It's not surprising, given Transportation Secretary Ray LaHood's intensive focus on the issue and increasing numbers of states banning activities such as texting or using hand-held phones while driving. And just before Christmas, the Department of Transportation announced a proposal to ban the use of hand-held phones behind the wheel by commercial truck drivers.
Although these announcements appear to be aimed at consumers in passenger cars rather than commercial drivers, it's still an interesting trend. Some of these technologies have already been seen in the commercial truck market; others, I suspect, may find their way from the passenger vehicle market to the truck market, like voice-activated Internet access.
A Sampling of Announcements
Audiovox, for instance, says its new technology is an expansion of their collision avoidance camera and sensor programs that have been supplying the aftermarket for the last several years. It's teamed up with Iteris, a name that is likely familiar to truckers for their lane-departure warning system in heavy trucks. It also uses forward collision warning technology, another safety option that's been available in the trucking arena for years.
The Audiovox driver assistance alert system will provide an audible warning to the driver if they cross over the lane markings without engaging their turn signal. It also warns the driver if they are following too close to the vehicle in front of them, or if their closing speed in relation to the car in front is likely to cause a collision. As Audiovox says, "It pays attention even when the driver doesn't!"
Hyundai announced its Blue Link telematics technology, which among other things "will let drivers browse the Web, text and e-mail in a non-distracting manner." It features voice-activated Internet browsing, among other features.
Drive Safe Software by PhoneGuard uses GPS to track speed and coordinates, automatically turning off a mobile phone's texting capabilities when the phone is in a moving vehicle. The announcement targets both parents and employers of commercial drivers.
And Taser -- that's right, the company that makes the controversial police enforcement weapons -- announced the Protector safe driver system. It consists of a hardware device in the car, paired with a smartphone app. When the car's running, the base unit sends out a Bluetooth signal. The phone app then locks down the phone so only pre-approved functionality can be accessed, locking out access to texting, e-mailing, web-surfing and other functions that are dangerous to use while driving.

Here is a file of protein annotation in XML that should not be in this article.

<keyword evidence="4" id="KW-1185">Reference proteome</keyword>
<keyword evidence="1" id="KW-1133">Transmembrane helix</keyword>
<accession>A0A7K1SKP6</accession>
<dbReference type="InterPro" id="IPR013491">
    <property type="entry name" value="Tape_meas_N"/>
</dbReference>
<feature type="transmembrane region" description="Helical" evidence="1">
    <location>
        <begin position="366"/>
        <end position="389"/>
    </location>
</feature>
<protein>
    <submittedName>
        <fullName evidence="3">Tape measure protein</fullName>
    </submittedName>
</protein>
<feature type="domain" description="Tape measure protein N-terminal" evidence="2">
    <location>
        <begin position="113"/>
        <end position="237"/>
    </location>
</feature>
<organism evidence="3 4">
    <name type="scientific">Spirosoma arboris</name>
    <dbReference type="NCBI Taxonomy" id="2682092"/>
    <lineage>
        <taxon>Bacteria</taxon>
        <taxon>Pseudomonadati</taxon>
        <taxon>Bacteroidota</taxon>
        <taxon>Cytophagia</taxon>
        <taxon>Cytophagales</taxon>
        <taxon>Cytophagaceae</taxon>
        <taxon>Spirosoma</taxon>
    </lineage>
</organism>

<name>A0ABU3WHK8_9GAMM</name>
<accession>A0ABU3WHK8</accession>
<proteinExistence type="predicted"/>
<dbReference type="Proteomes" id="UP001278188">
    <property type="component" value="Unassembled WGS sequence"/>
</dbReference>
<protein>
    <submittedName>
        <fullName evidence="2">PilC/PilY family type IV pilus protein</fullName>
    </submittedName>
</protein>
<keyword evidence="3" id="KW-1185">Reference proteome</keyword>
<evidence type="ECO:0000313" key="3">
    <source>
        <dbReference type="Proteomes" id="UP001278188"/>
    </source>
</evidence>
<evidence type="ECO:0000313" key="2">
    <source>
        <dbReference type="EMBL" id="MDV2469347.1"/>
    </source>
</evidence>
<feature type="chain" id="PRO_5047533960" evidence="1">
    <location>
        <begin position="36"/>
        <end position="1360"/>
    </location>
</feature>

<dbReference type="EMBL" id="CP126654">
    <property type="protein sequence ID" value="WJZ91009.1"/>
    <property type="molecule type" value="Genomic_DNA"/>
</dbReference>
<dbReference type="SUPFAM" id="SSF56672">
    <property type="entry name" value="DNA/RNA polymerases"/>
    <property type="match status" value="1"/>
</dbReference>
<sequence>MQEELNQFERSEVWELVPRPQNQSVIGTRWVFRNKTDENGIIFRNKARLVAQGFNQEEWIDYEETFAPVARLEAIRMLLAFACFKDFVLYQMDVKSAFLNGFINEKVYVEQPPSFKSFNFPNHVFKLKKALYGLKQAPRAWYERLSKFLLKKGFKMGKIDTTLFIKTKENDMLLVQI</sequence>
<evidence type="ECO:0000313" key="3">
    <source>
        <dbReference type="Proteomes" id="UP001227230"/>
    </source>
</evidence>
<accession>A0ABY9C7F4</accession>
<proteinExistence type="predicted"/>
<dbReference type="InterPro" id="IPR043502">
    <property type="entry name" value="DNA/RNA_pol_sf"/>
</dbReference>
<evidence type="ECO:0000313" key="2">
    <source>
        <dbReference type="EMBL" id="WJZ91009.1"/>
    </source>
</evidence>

Adding to Distraction
On the other hand, some announcements seem destined to ADD to the driver distraction problem. For instance, The Joy Factory unveiled accessories for the iPad and iPhone that allow the devices to be mounted to the seat, "to allow users to maximize their smart phones and tablets on-the-go. Road warriors now have more options to utilize their iPhone or iPad hands-free as a navigation, communication and entertainment system."
Doug Newcomb, senior technology editor at Edmunds.com, who is providing updates from the show at http://blogs.insideline.com/straightline/, said that the CES show, the world's largest consumer technology tradeshow, is highlighting technology that brings Internet access and connectivity into the car, while also introducing features that aim to combat distracted driving.
While Internet capabilities were first available in cars a few years ago, the trend is currently picking up speed via a wide range of new applications, including onboard Wi-Fi and using a connected smartphone to provide Internet access.
"There are many integration, compatibility and driver distraction issues that will need to be resolved, but we will start to see these technologies in cars in the very near future," he noted.